Forge Review

Grey Carter | 20 Dec 2012 17:00
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Perhaps it's because it's clearly a work in progress, but I get the impression that Forge doesn't like me. It's nothing personal, of course. Forge just doesn't think I'll fit in; I don't have the right skills or the right background. I don't have that essential competitive spirit. I'm not good enough for Forge.

Well, up yours, Forge. I don't like you, either.

Despite being pitched as a PC-only "Class based, third person fantasy shooter," in its (unsuccessful) Kickstarter, Forge actually hews much closer to the MMO PVP archetype popularized by World of Warcraft. Two teams of fantasy clich├ęs armed with the traditional hotbar o' skills, go head-to-head in a variety of ye olde fantasy arenas. Crystals are defended and/or attacked, spells are cast, buffs are applied and various acronyms are hurled to-and-fro, both in-game and on the forum that houses the game's tightly knit community. What sets Forge apart from the MMOs it's rather obviously cribbing from is its focus on "player skill," as the marketing puts it. In this case, that translates into serviceable third-person shooter mechanics and a lack of meaningful character progression to prevent players from grinding their way to victory. Forge is essentially a stripped down version of the PVP shipping with most major MMOs, but the ability to aim freely, dodge projectiles and strafe behind cover does serve to freshen the mix. The fact it's not saddled with a monthly subscription helps, too.

Once they've selected one of Forge's handful of match types (at the time of writing only two were available, and only via a "random" option) players take control of five archetypical classes fighting for one of two entirely interchangeable factions. The factions have names, but there's not a whisper of a story to be had in Forge, so we'll refer to them as the red and blue teams. Oddly enough, the game would be much improved if the teams were actually red and blue. Instead, all the classes share the same color scheme, regardless of which team they're on. The only way to tell them apart is by the red or green name/health bars suspended above their heads (two words, people: "Color Blindness.") Your allies' names are always visible, even through walls, which is handy because it's very easy to get lost in Forge's needlessly complex maps.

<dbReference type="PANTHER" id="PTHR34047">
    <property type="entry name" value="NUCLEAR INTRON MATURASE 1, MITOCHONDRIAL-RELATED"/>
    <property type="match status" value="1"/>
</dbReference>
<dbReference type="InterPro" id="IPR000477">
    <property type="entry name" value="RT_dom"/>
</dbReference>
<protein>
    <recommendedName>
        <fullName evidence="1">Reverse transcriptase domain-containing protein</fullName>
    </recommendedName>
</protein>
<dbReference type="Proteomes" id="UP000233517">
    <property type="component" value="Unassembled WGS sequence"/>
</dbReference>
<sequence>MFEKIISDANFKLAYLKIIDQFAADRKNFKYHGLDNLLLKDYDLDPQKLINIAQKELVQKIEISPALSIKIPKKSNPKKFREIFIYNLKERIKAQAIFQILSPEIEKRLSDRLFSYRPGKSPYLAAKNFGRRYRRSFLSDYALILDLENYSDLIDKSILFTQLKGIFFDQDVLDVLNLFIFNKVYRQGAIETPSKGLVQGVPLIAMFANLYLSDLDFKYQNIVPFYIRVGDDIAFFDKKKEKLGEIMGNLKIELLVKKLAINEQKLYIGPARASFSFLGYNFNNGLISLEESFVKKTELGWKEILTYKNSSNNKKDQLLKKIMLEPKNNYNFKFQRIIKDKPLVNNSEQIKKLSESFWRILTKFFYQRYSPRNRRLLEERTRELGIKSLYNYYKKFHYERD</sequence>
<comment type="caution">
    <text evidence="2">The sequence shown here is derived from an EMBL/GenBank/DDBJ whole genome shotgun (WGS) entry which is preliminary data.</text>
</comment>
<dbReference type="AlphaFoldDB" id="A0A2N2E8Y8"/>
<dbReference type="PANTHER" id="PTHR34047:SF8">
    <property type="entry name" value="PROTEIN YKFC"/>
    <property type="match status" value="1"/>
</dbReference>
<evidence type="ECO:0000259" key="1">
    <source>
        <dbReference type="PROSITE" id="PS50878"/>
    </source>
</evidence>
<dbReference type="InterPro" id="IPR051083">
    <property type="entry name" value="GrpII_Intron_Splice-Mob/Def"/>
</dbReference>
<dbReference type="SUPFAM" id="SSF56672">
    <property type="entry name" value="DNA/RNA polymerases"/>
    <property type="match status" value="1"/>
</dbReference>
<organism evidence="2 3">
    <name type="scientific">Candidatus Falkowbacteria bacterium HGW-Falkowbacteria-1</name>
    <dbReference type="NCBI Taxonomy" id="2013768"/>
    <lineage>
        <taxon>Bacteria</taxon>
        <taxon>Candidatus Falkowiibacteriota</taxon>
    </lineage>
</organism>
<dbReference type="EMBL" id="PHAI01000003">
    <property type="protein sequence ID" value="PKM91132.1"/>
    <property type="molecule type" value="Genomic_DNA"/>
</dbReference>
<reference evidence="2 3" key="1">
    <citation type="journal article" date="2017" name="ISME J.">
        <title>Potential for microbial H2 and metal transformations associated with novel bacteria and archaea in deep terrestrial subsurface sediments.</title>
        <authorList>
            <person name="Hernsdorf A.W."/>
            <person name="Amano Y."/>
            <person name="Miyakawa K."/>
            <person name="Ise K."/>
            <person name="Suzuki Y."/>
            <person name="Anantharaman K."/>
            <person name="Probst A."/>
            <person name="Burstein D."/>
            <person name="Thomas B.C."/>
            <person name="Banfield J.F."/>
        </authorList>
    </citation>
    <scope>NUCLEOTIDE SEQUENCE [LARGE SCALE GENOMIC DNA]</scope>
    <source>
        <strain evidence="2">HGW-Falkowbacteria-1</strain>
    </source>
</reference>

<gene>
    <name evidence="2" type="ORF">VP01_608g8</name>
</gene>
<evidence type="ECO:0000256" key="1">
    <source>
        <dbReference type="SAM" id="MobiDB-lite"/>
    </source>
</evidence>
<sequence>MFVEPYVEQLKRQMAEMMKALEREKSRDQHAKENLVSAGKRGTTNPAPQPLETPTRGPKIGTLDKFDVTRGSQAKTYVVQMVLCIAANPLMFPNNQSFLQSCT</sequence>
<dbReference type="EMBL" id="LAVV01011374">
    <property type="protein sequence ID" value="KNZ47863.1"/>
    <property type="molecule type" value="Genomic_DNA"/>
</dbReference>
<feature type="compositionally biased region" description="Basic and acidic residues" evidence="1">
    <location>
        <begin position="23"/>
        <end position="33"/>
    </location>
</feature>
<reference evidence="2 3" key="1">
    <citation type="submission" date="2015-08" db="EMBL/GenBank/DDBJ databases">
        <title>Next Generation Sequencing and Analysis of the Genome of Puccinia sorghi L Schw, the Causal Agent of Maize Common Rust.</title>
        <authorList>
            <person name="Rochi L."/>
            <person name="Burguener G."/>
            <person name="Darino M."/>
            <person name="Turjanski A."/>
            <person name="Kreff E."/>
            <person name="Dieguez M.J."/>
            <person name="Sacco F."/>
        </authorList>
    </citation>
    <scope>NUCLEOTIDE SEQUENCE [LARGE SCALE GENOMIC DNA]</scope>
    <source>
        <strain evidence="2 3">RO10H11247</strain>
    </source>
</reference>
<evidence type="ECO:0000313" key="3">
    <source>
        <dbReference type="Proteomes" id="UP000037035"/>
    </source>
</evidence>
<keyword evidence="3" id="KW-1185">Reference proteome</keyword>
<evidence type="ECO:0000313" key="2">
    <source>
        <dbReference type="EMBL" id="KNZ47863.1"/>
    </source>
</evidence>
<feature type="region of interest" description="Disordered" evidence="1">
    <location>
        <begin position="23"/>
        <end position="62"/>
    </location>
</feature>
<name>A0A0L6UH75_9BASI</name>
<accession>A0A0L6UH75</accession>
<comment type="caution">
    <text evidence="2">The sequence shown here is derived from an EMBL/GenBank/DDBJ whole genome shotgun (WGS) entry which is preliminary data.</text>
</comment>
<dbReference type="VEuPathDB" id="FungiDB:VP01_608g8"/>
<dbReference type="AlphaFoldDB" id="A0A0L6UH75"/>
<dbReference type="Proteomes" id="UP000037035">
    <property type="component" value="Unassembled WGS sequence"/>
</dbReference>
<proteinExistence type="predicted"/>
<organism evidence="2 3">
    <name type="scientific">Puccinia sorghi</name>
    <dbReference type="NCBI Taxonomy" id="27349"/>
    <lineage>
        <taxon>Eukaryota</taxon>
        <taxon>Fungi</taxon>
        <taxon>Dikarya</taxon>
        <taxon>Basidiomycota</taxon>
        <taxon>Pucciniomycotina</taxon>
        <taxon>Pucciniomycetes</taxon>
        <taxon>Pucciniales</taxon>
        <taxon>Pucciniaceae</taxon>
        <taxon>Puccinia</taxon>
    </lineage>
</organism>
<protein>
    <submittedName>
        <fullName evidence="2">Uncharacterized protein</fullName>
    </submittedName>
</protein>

Each of the game's five classes - they all have somewhat fancier names but you'll recognize them as the Tank, Ranger, Rogue, Mage and Healer - has a selection of skills tied to a slowly regenerating resource. This resource also serves as fuel for sprinting, wall-jumping and blocking, the last of which is far more important than the very brief tutorial implies. To play effectively, players not only have to master their chosen class' skillset, they also have to gain a working knowledge of the other classes in order to successfully counter them. Once they've learned that entire curriculum, players can move on to actually using those skills while strafing and wall-jumping, and then finally on to playing with others as an effective team. While more streamlined than the average MMO PVP, Forge still boasts a steep learning curve.

You can level up each class to 99, with individual levels giving you an insubstantial bonus. Some let you redistribute armour to protect against certain types of damage, while others allow you to make tweaks to the class' speed or available energy. A few unlock extra skins or class-specific titles, but the most important perks, those that unlock "specializations" which allow you to adjust the class' skillset, weren't available in the current release. While Forge has been released, it certainly isn't finished. The developers have promised extra features, maps and classes in future updates, but I can't review a game based on hypothetical content.

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